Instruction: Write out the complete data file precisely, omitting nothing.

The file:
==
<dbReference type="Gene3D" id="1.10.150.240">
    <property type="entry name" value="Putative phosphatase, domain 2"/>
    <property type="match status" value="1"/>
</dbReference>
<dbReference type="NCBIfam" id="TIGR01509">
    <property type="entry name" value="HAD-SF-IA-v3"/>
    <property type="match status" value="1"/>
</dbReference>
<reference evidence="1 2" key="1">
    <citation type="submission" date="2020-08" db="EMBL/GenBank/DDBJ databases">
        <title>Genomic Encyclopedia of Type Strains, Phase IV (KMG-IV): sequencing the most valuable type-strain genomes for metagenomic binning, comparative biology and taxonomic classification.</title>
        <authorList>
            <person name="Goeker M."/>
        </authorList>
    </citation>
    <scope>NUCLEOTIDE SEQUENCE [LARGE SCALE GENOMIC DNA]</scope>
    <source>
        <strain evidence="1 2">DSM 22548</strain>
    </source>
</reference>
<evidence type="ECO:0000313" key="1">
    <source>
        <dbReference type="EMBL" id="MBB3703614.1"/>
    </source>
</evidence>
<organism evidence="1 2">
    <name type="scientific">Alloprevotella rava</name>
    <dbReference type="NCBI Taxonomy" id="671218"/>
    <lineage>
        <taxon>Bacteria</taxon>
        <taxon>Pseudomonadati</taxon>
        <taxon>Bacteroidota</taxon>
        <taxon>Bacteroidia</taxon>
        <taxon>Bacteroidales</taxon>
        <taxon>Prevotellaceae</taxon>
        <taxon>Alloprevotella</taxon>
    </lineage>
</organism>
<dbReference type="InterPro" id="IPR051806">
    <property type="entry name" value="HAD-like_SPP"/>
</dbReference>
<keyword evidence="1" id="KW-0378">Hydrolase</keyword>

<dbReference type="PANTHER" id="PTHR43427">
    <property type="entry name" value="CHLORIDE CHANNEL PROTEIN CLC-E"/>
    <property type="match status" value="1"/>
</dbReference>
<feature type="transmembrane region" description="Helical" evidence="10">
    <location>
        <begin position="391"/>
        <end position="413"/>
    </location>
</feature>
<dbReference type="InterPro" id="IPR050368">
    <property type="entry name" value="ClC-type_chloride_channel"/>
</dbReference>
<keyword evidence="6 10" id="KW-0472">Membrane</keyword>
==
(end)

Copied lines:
<dbReference type="Gene3D" id="1.10.150.240">
    <property type="entry name" value="Putative phosphatase, domain 2"/>
    <property type="match status" value="1"/>
</dbReference>
<dbReference type="NCBIfam" id="TIGR01509">
    <property type="entry name" value="HAD-SF-IA-v3"/>
    <property type="match status" value="1"/>
</dbReference>
<reference evidence="1 2" key="1">
    <citation type="submission" date="2020-08" db="EMBL/GenBank/DDBJ databases">
        <title>Genomic Encyclopedia of Type Strains, Phase IV (KMG-IV): sequencing the most valuable type-strain genomes for metagenomic binning, comparative biology and taxonomic classification.</title>
        <authorList>
            <person name="Goeker M."/>
        </authorList>
    </citation>
    <scope>NUCLEOTIDE SEQUENCE [LARGE SCALE GENOMIC DNA]</scope>
    <source>
        <strain evidence="1 2">DSM 22548</strain>
    </source>
</reference>
<evidence type="ECO:0000313" key="1">
    <source>
        <dbReference type="EMBL" id="MBB3703614.1"/>
    </source>
</evidence>
<organism evidence="1 2">
    <name type="scientific">Alloprevotella rava</name>
    <dbReference type="NCBI Taxonomy" id="671218"/>
    <lineage>
        <taxon>Bacteria</taxon>
        <taxon>Pseudomonadati</taxon>
        <taxon>Bacteroidota</taxon>
        <taxon>Bacteroidia</taxon>
        <taxon>Bacteroidales</taxon>
        <taxon>Prevotellaceae</taxon>
        <taxon>Alloprevotella</taxon>
    </lineage>
</organism>
<dbReference type="InterPro" id="IPR051806">
    <property type="entry name" value="HAD-like_SPP"/>
</dbReference>
<keyword evidence="1" id="KW-0378">Hydrolase</keyword>

<dbReference type="PANTHER" id="PTHR43427">
    <property type="entry name" value="CHLORIDE CHANNEL PROTEIN CLC-E"/>
    <property type="match status" value="1"/>
</dbReference>
<feature type="transmembrane region" description="Helical" evidence="10">
    <location>
        <begin position="391"/>
        <end position="413"/>
    </location>
</feature>
<dbReference type="InterPro" id="IPR050368">
    <property type="entry name" value="ClC-type_chloride_channel"/>
</dbReference>
<keyword evidence="6 10" id="KW-0472">Membrane</keyword>